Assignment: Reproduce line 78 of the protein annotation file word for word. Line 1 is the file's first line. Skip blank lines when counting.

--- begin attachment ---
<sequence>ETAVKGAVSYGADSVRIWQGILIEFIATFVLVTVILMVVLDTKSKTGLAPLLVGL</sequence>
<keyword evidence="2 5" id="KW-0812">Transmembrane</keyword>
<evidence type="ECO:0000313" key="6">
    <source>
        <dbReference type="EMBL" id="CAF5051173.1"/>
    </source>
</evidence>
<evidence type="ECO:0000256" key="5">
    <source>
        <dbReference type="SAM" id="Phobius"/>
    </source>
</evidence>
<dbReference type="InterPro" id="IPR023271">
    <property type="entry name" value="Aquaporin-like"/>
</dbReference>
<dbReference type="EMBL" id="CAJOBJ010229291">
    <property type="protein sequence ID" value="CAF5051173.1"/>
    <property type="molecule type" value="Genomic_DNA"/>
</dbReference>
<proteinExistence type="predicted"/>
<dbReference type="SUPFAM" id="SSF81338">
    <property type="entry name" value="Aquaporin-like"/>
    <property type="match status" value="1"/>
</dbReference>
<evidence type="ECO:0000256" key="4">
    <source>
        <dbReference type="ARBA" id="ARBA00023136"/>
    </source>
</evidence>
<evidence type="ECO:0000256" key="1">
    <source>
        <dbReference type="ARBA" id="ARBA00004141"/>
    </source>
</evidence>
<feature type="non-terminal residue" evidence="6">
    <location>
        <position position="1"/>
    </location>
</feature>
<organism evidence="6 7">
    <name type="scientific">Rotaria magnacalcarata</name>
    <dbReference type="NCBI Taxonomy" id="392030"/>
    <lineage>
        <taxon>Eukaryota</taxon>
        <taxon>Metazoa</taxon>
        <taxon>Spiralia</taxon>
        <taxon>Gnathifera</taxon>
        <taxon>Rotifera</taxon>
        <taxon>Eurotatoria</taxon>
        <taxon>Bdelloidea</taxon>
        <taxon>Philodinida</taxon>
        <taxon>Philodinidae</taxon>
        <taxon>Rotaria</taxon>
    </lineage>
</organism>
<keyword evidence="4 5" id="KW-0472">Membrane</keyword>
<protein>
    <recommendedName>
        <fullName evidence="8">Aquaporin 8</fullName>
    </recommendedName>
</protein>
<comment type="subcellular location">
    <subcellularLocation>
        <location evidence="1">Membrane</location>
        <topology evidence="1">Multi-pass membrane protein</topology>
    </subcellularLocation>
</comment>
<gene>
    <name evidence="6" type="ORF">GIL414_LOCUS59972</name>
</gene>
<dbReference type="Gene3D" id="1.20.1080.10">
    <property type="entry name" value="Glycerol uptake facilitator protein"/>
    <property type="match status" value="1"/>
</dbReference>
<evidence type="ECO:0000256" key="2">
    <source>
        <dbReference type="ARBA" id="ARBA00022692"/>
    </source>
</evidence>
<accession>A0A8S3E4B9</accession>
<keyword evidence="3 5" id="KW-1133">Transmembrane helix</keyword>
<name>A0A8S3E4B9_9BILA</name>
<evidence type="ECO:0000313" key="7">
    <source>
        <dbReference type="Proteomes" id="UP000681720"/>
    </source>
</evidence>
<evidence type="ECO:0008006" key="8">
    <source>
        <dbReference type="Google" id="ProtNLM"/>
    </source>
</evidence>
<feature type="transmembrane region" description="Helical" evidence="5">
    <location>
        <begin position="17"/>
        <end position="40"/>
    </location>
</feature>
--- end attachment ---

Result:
    </source>